Kentucky Senate committee advances bill to teach Bible classes in public schools

Discussion in 'Education' started by uscitizen, Feb 4, 2011.

  1. uscitizen
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    uscitizen Senior Member

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    Kentucky Senate committee advances bill to teach Bible classes in public schools

    6:29 PM, Feb. 3, 2011
    Written by
    Associated Press
    FRANKFORT, Ky. — Public schools would be allowed to teach Bible classes under a bill making its way through the Kentucky legislature.

    The Senate Education Committee approved the measure on Thursday, sending it to the full Senate for consideration.
    A similar measure overwhelmingly passed in the Senate last year but died in the House.
    Under the Kentucky proposal, Bible courses would be offered as electives, meaning students could decide whether to take them.
    The legislation is Senate Bill 56


    Kentucky Senate committee advances bill to teach Bible classes in public schools | The Courier-Journal | courier-journal.com
     
  2. Coloradomtnman
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    Coloradomtnman Rational and proud of it.

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    this is a case where this is not that big of a deal in all reality - however using tax dollars to pay teachers to teach bible class is somehow very unAmerican. Churches have enough money and drive to teach anyone who wants to learn about the bible.
     
  3. Intense
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    Intense Senior Member

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    They Should Teach this First.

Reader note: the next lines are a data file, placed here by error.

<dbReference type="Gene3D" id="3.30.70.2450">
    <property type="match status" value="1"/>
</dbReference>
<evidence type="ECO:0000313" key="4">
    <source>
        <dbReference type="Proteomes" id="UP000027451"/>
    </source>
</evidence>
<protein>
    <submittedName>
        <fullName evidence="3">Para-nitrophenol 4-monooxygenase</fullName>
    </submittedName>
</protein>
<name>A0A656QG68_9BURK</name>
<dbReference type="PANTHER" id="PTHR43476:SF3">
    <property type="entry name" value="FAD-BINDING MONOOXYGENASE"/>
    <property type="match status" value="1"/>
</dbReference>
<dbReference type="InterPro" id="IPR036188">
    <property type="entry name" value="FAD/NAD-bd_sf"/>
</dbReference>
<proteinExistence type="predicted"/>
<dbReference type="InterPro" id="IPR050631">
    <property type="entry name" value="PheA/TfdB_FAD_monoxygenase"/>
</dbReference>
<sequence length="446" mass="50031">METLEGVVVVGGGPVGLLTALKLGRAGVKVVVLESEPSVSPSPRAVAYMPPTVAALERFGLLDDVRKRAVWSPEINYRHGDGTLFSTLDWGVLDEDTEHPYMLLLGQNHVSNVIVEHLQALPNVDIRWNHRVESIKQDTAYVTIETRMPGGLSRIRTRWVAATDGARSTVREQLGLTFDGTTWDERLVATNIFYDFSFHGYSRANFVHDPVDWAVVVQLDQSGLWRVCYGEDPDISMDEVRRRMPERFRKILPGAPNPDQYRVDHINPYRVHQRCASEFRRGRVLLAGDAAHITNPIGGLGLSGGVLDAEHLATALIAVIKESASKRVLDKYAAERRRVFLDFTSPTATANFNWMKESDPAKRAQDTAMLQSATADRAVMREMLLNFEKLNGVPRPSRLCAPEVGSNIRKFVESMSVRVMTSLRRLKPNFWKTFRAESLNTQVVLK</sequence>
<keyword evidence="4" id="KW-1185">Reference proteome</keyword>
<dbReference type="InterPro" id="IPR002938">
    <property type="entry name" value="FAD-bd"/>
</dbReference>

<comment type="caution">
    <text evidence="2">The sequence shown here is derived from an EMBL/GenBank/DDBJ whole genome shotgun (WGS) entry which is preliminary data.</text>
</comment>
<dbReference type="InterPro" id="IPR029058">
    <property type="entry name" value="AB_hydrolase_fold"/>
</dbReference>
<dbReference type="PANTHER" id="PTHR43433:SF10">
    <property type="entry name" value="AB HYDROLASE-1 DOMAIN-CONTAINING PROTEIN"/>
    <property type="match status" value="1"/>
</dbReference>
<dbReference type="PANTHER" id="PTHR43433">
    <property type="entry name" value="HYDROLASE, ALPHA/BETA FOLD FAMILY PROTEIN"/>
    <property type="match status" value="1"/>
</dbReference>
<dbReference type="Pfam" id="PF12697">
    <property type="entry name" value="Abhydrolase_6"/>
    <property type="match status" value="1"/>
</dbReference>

Memorial and Remonstrance
    Against Religious Assessments

    James Madison

    [1785]




    --------------------------------------------------------------------------------








    To the Honorable the General Assembly of the Commonwealth of Virginia
    A Memorial and Remonstrance Against Religious Assessments


    We the subscribers , citizens of the said Commonwealth, having taken into serious consideration, a Bill printed by order of the last Session of General Assembly, entitled "A Bill establishing a provision for Teachers of the Christian Religion," and conceiving that the same if finally armed with the sanctions of a law, will be a dangerous abuse of power, are bound as faithful members of a free State to remonstrate against it, and to declare the reasons by which we are determined. We remonstrate against the said Bill,
    Because we hold it for a fundamental and undeniable truth, "that religion or the duty which we owe to our Creator and the manner of discharging it, can be directed only by reason and conviction, not by force or violence." The Religion then of every man must be left to the conviction and conscience of every man; and it is the right of every man to exercise it as these may dictate. This right is in its nature an unalienable right. It is unalienable, because the opinions of men, depending only on the evidence contemplated by their own minds cannot follow the dictates of other men: It is unalienable also, because what is here a right towards men, is a duty towards the Creator. It is the duty of every man to render to the Creator such homage and such only as he believes to be acceptable to him. This duty is precedent, both in order of time and in degree of obligation, to the claims of Civil Society. Before any man can be considerd as a member of Civil Society, he must be considered as a subject of the Governour of the Universe: And if a member of Civil Society, do it with a saving of his allegiance to the Universal Sovereign. We maintain therefore that in matters of Religion, no man's right is abridged by the institution of Civil Society and that Religion is wholly exempt from its cognizance. True it is, that no other rule exists, by which any question which may divide a Society, can be ultimately determined, but the will of the majority; but it is also true that the majority may trespass on the rights of the minority.